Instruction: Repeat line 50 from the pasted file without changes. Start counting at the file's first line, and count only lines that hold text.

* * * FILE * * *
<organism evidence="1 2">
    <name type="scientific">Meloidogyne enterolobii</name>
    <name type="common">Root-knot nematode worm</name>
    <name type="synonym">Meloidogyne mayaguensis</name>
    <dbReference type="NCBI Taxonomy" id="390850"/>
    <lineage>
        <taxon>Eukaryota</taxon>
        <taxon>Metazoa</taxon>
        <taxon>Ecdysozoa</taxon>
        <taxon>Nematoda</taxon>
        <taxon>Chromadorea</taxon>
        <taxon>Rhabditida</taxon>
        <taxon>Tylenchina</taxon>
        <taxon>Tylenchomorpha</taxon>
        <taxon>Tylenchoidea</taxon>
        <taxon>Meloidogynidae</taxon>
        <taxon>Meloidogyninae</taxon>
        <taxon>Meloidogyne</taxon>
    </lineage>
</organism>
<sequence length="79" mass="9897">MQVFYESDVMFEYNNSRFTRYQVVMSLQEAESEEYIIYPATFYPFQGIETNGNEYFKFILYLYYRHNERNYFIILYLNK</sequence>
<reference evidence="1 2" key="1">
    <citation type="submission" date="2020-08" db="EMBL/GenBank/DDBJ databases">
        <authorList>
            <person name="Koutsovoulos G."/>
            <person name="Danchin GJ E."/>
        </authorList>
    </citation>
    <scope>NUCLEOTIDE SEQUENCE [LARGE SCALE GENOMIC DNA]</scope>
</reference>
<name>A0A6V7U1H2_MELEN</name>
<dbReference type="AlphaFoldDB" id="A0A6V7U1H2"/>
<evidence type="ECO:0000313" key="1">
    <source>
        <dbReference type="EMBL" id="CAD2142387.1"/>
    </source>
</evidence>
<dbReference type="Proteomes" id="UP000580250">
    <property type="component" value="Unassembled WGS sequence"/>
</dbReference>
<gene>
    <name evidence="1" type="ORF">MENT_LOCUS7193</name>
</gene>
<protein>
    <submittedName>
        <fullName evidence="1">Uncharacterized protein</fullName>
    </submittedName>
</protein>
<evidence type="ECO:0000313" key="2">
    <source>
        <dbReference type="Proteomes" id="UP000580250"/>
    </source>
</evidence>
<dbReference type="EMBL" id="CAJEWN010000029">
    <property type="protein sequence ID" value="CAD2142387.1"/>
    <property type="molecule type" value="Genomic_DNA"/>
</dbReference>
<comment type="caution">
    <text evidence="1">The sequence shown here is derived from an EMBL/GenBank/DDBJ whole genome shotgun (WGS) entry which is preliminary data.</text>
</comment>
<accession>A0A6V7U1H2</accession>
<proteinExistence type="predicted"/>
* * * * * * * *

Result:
    <source>